drama outside the Gillespie County Tax Office wasn't a quarrel over
assessed values, exemptions or tax rates. It wasn't a political
dispute between Democrats and Tea Party Republicans. It wasn't followed
by a fistfight, a duel, a letter to the editor or a tweet.
The citizens who gathered on that cool October morning weren't upset
about paying taxes. It may be hard to believe, but they were arguing
about who would be the first in line to PAY taxes.
Bill Petmecky, Gillespie County Tax Assessor-Collector, wasn't sure
what to expect when he got to the office bright and early on Monday,
October 2, 1950 - the first day of the year to pay state, county
and poll taxes.
Petmecky, along with just about everyone else in Gillespie
County, was curious to see who would show up that morning to
take the place of Carl Feuge, local rancher, renowned gunsmith and
the county's first tax payer for as long as anyone could remember.
Carl Theodore Feuge was a patriot. He took pride in paying taxes.
He had been first in line at the tax office every year since at
But Carl Feuge died of a heart attack in his workshop in October
1949, and everyone wondered who would step up and take his place.
The morning was only a warm glow in the eastern sky when Bill Petmecky
arrived at the Gillespie
County Courthouse in Fredericksburg
just before 6am. Darkness had not lifted. There was a chill in the
Already 3 men waited at the front door and another man at a side
door. Each of them had gotten up before the chickens hoping to be
the county's first taxpayer.
Bill Petmecky assumed the men would pay their taxes in order of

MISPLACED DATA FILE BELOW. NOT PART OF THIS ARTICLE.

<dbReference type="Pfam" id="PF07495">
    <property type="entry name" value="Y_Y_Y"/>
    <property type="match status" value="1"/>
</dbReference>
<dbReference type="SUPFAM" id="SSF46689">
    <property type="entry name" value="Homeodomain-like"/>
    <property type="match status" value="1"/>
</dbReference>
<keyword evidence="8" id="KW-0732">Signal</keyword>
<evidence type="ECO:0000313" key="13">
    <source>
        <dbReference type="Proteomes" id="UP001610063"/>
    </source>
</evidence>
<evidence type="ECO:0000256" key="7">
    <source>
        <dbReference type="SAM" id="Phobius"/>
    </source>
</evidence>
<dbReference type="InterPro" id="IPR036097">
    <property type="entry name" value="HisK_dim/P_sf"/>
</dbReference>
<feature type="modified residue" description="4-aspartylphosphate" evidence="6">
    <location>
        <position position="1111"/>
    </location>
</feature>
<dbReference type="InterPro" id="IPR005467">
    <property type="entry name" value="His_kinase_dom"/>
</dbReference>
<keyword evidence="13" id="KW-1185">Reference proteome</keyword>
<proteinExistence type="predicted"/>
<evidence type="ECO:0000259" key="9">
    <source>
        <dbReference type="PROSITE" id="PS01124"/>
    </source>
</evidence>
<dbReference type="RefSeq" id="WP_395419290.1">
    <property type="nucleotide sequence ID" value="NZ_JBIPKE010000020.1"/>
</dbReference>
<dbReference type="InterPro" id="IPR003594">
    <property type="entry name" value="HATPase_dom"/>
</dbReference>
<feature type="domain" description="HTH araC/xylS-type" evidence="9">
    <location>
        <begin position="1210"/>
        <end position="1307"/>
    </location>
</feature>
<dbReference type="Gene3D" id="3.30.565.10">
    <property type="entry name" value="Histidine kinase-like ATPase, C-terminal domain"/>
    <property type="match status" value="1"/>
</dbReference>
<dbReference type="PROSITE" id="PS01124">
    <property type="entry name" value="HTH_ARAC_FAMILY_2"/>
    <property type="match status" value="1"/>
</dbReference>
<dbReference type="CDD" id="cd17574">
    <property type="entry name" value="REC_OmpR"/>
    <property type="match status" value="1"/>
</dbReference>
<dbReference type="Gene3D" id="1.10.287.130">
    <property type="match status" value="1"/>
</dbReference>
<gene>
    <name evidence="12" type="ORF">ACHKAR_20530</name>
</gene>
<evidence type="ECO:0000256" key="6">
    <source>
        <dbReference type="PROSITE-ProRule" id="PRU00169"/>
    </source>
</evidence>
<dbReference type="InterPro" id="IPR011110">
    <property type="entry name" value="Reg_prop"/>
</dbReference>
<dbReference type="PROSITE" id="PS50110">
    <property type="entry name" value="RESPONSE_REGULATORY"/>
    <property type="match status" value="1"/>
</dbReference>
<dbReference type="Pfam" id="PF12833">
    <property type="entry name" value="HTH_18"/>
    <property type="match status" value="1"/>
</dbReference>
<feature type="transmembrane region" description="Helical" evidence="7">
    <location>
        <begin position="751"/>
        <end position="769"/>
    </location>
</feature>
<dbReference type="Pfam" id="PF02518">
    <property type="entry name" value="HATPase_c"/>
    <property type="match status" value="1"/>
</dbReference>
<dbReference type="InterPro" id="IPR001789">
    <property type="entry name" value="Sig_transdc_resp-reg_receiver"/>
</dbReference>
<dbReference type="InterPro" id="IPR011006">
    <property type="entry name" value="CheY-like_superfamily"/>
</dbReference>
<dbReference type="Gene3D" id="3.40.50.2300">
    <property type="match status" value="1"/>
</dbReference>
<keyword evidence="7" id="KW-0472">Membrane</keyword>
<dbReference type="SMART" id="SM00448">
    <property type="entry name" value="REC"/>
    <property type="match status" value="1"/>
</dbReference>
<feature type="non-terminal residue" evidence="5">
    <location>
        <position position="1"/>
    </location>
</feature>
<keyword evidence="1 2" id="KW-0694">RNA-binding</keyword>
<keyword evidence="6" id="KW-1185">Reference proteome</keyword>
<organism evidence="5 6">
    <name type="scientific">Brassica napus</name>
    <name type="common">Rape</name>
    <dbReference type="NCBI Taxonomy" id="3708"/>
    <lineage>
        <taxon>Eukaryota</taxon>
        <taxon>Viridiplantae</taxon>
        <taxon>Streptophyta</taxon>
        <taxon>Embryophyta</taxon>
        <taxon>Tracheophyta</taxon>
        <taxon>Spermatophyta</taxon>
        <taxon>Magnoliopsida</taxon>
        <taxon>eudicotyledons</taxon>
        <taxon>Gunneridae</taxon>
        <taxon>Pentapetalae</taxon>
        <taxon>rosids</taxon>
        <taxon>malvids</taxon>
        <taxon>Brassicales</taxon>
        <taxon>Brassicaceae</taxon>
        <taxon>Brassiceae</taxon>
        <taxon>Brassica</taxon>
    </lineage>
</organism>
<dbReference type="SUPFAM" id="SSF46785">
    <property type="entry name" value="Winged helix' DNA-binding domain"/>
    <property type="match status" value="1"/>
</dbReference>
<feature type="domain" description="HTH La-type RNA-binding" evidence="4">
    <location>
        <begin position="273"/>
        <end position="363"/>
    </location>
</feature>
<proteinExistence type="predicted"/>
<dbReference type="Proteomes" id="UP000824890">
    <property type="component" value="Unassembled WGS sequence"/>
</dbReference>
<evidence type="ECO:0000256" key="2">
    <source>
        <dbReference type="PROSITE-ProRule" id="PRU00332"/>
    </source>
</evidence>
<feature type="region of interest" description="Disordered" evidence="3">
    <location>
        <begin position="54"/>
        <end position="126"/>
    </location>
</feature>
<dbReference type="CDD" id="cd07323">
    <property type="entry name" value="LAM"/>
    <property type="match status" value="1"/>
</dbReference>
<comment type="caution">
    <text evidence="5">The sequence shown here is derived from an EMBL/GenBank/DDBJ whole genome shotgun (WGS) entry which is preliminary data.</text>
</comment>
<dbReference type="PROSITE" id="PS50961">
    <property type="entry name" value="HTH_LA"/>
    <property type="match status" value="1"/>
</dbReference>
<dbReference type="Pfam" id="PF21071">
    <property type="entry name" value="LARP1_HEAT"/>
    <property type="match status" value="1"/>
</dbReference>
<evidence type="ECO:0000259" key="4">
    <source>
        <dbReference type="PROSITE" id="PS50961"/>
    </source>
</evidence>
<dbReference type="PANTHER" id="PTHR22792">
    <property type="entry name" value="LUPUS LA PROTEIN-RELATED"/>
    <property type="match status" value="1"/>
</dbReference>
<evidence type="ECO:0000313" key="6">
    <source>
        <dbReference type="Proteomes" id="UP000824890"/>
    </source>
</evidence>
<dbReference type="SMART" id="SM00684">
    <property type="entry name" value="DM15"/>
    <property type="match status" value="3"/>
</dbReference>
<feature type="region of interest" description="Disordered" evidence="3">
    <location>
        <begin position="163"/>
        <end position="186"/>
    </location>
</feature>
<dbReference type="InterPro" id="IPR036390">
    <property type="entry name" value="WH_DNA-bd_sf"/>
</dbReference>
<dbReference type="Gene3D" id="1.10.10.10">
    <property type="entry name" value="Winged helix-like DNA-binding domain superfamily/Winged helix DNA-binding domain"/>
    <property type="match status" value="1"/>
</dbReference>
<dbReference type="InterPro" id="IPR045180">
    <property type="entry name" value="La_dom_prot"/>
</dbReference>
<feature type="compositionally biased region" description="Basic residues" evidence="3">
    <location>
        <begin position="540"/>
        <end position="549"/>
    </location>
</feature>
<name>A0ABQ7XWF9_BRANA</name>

arrival, but there was a problem. When he asked who was first in
line, 2 men stepped forward.
Arthur O. C. Rabke, Crabapple
stock farmer, said he was the first to arrive at the courthouse
that morning but after waiting at the door for a while in the cool
weather went back to his car to get warm.
James Evers, Fredericksburg
livestock dealer, did not deny that Rabke was first to arrive but
claimed Rabke gave up his no. 1 spot to go back to his car.
Gilbert Kaderli, Humble Oil Agent, admitted he was third to appear
and humbly stepped aside.
Felix Jacoby, Fredericksburg
merchant, made no claim to be first in line but with Gilbert Kaderli
left the question to be settled between Rabke and Evers.
But neither party would budge. The situation seemed at an impasse.
Then Kaderli, in his usual genial fashion, offered to settle the
dispute by flipping a coin. Rabke and Evers agreed.
Rabke won the toss and stepped to the front of the line. Evers fell
in behind Rabke.
Kaderli asked Jacoby to be third in line and then took the fourth
Rabke, exempt by age from paying a poll tax, paid his property tax.
Evers was happy to receive the no. 1 poll tax receipt.
Soon the tax office was a busy place for just after 6 in the morning.
Emil Weber, retired stonemason, came in to pay taxes for himself
and his son, Werner.
Felix Heep, Fredericksburg
Barber, paid property taxes on his home and his business. Felix
owned City Barber Shop at 228 E. Main Street where Vaudeville Restaurant
An additional 49 citizens paid property taxes the first day, taking
advantage of the 3 percent discount for paying in October. Thirty-eight
citizens paid their poll taxes.
Tax payments that first day were unusually high even though the
tax office closed from 2 to 4 that afternoon so county employees
could attend the funeral of Bill Heimann, courthouse custodian.
Even with a shortened work day, taxes collected totaled $3,365.54,
which wouldn't pay the yearly taxes on a modest house in Fredericksburg
I think I'll write a letter to the editor. I don't know how to tweet.